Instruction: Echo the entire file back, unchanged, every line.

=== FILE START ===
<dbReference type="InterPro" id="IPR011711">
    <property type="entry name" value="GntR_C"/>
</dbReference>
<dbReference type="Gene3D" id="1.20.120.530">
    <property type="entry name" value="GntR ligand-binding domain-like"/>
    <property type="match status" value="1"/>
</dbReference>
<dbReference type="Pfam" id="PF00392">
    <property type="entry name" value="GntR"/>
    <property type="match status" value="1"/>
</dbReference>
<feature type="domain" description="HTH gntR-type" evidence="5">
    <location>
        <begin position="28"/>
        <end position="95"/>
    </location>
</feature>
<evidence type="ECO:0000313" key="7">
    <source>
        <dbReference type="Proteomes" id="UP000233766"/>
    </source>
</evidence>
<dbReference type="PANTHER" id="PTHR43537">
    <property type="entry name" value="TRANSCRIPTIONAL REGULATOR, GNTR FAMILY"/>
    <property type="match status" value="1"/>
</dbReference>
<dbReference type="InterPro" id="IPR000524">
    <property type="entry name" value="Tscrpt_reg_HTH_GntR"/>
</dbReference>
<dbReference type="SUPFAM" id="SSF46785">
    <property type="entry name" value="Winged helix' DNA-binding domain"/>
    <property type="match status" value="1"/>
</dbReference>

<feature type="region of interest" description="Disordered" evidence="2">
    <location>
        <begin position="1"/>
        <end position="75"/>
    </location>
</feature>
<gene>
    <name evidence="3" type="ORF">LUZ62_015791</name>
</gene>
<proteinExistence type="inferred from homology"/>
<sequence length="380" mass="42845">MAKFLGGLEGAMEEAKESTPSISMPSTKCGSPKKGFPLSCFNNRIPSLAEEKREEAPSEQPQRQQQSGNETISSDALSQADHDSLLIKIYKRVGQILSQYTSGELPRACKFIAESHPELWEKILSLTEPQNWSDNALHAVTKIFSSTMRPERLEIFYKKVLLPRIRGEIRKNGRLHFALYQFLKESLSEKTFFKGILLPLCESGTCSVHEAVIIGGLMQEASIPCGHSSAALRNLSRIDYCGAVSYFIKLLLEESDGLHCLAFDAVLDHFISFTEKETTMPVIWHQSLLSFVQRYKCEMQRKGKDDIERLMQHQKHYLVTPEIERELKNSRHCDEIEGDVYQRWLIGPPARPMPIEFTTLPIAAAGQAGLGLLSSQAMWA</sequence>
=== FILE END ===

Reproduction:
<dbReference type="InterPro" id="IPR011711">
    <property type="entry name" value="GntR_C"/>
</dbReference>
<dbReference type="Gene3D" id="1.20.120.530">
    <property type="entry name" value="GntR ligand-binding domain-like"/>
    <property type="match status" value="1"/>
</dbReference>
<dbReference type="Pfam" id="PF00392">
    <property type="entry name" value="GntR"/>
    <property type="match status" value="1"/>
</dbReference>
<feature type="domain" description="HTH gntR-type" evidence="5">
    <location>
        <begin position="28"/>
        <end position="95"/>
    </location>
</feature>
<evidence type="ECO:0000313" key="7">
    <source>
        <dbReference type="Proteomes" id="UP000233766"/>
    </source>
</evidence>
<dbReference type="PANTHER" id="PTHR43537">
    <property type="entry name" value="TRANSCRIPTIONAL REGULATOR, GNTR FAMILY"/>
    <property type="match status" value="1"/>
</dbReference>
<dbReference type="InterPro" id="IPR000524">
    <property type="entry name" value="Tscrpt_reg_HTH_GntR"/>
</dbReference>
<dbReference type="SUPFAM" id="SSF46785">
    <property type="entry name" value="Winged helix' DNA-binding domain"/>
    <property type="match status" value="1"/>
</dbReference>

<feature type="region of interest" description="Disordered" evidence="2">
    <location>
        <begin position="1"/>
        <end position="75"/>
    </location>
</feature>
<gene>
    <name evidence="3" type="ORF">LUZ62_015791</name>
</gene>
<proteinExistence type="inferred from homology"/>
<sequence length="380" mass="42845">MAKFLGGLEGAMEEAKESTPSISMPSTKCGSPKKGFPLSCFNNRIPSLAEEKREEAPSEQPQRQQQSGNETISSDALSQADHDSLLIKIYKRVGQILSQYTSGELPRACKFIAESHPELWEKILSLTEPQNWSDNALHAVTKIFSSTMRPERLEIFYKKVLLPRIRGEIRKNGRLHFALYQFLKESLSEKTFFKGILLPLCESGTCSVHEAVIIGGLMQEASIPCGHSSAALRNLSRIDYCGAVSYFIKLLLEESDGLHCLAFDAVLDHFISFTEKETTMPVIWHQSLLSFVQRYKCEMQRKGKDDIERLMQHQKHYLVTPEIERELKNSRHCDEIEGDVYQRWLIGPPARPMPIEFTTLPIAAAGQAGLGLLSSQAMWA</sequence>